Many people may think that salvage registration is useful. In the wake of unprecedented storms that topple thousands of trees, doesn’t it make sense to haul away the logs and put them to use?

At the forest scale, salvage logging is the most destructive form of logging, worse than high-intensity logging. Logging shortly after a natural disturbance makes recovery more difficult, for example by seriously damaging the soil for decades.

Fire-damaged or fallen trees become an important habitat for many plants and animals. It can take up to 200 years for forests to recover after salvage felling. Importantly, salvage logging activities can also make forests more flammable.

After widespread storms hit the Wombat Forest in 2021, the Dja Dja Wurrung Clans Aboriginal Corporation (DJAARA) appointed VicForests to “make the land safe”, partly by salvaging wind-thrown timber, but also capturing large numbers of living trees felled.

Since VicForests ceased operations in January, DJAARA has stated that continued logging in the Wombat Forest by the Victorian Government is no longer part of its operations.

Log in on private property

Gliders and other forest creatures don’t know the difference between national park and private property.

Using Sentinel 2 satellite imagery, we monitored a major logging operation on private land adjacent to the southern boundary of the Yarra Ranges National Park. Logging began in March 2023 and continues today. 38 hectares of rowan forest, a critically endangered ecosystem, have been felled.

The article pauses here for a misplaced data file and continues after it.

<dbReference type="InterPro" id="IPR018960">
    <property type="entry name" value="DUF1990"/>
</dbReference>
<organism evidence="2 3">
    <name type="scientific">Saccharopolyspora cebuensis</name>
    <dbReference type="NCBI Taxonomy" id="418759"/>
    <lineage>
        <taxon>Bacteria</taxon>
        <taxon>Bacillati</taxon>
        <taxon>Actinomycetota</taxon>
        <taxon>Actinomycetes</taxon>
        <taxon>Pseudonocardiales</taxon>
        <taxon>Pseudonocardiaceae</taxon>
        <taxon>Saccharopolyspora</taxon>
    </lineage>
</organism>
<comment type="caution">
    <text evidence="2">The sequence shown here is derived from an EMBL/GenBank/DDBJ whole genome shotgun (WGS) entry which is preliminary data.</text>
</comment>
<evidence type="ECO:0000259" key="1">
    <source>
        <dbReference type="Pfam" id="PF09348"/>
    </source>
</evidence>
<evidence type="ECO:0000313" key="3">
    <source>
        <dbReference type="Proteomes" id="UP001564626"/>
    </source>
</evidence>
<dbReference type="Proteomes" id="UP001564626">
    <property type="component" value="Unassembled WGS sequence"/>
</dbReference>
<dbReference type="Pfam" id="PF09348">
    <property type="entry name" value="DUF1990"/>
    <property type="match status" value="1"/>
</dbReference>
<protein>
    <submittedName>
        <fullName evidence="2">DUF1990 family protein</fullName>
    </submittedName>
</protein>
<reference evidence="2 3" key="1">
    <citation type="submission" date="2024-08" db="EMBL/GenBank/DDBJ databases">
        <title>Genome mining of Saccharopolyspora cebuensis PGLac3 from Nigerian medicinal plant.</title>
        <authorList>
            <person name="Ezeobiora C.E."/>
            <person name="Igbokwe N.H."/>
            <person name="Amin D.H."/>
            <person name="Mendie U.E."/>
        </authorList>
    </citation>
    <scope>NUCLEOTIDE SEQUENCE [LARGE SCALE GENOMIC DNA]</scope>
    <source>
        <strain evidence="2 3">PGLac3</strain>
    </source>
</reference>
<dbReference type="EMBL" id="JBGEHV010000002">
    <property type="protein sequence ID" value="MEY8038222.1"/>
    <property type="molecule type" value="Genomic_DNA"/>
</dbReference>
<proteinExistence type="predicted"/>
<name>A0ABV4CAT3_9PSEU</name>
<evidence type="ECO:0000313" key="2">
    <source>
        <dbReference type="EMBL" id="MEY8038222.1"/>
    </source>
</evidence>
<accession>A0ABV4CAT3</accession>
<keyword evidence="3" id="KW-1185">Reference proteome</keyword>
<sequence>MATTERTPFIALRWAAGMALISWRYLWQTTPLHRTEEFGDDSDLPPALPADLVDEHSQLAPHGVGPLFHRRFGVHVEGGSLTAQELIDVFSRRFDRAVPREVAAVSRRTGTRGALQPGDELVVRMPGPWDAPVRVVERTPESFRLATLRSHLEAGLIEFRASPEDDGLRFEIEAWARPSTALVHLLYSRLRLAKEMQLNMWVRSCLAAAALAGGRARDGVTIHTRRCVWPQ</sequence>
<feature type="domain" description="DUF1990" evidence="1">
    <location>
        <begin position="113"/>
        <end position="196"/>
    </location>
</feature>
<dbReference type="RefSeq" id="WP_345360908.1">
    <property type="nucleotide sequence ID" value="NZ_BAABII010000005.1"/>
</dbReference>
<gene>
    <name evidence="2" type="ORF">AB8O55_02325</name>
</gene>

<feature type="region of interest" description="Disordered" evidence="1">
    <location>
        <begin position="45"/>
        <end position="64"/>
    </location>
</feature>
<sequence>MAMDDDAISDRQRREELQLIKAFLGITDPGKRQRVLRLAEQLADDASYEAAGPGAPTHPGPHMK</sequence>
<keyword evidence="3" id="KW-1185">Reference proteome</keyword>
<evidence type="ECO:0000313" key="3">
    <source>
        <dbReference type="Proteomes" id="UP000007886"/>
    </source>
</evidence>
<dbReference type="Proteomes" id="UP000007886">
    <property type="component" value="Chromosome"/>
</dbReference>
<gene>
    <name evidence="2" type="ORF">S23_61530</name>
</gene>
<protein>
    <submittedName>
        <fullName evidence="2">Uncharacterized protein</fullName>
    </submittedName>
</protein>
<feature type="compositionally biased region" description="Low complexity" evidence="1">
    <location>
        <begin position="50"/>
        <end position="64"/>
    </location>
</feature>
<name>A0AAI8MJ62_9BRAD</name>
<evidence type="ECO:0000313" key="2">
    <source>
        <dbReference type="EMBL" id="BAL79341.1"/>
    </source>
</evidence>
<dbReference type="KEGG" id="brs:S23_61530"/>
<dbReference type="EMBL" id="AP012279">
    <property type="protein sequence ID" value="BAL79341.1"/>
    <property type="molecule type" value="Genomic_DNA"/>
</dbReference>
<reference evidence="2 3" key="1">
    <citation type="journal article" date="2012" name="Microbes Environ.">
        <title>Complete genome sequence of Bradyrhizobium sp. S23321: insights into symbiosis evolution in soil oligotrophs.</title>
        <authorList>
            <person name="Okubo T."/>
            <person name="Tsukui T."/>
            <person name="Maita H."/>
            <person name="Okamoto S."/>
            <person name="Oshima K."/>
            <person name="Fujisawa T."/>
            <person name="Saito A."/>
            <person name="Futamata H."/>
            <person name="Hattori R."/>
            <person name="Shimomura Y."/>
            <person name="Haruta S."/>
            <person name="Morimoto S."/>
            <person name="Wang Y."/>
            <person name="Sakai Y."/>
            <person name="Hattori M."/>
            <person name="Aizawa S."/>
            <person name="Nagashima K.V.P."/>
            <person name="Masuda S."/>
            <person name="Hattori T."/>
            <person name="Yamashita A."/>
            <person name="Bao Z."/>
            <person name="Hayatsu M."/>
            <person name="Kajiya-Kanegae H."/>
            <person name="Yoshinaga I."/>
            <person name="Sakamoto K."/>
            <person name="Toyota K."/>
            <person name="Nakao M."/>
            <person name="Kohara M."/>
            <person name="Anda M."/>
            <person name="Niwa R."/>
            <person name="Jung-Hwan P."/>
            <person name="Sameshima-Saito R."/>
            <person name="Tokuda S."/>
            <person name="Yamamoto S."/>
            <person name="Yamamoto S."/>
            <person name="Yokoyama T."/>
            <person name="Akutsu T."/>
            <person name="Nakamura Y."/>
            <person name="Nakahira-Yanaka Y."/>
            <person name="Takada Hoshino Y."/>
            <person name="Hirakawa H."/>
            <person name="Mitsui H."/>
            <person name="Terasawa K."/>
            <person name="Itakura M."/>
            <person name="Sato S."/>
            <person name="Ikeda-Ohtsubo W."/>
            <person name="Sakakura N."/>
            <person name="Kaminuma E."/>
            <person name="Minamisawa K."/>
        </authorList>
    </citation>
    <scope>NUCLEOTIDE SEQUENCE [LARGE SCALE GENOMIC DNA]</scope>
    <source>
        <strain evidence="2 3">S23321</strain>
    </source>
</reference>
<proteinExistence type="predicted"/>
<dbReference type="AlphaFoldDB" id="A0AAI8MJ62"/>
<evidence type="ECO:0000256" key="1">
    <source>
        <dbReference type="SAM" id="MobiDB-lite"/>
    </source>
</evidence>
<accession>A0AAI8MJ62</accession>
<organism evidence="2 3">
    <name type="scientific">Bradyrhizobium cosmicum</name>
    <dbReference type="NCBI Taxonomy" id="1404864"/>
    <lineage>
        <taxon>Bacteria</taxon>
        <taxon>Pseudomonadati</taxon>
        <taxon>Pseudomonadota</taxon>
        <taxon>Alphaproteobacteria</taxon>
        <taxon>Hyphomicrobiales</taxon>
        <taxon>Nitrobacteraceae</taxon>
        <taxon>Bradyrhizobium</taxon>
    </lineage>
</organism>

Laws governing logging on private lands may be weaker than logging on public state forests. In state forests, VicForests was required to follow detailed rules, but these do not apply to logging on private land.

Satellite imagery suggests that this logging is being carried out very close (less than 50 metres) to sites known to harbor the critically endangered Leadbeater’s Possum, a small possum whose population in the wild may be as low as 2,500 individuals. These locations are formally recorded and documented by the Victorian Government.

When VicForests was in operation, forest rangers and logging companies were legally required to create a 200 meter buffer around locations known to be used by these possums. There is no such requirement for logging in on private property.

The logging hasn’t really stopped

Whether it’s fuel cuts, salvage logging or private land clearing, native forest clearing has not stopped in Victoria. This will continue for many years to come, and the timber harvested from these activities will be sold commercially.

Much of this logging is not fully regulated, as the Office of the Conservation Regulator is in the same department as the one that carries out logging for fuel breaks and salvage operations. It is difficult for a government department to regulate itself. This supervisor also has no power over logging on private land.

If it sounds like two steps forward is one step back, it is.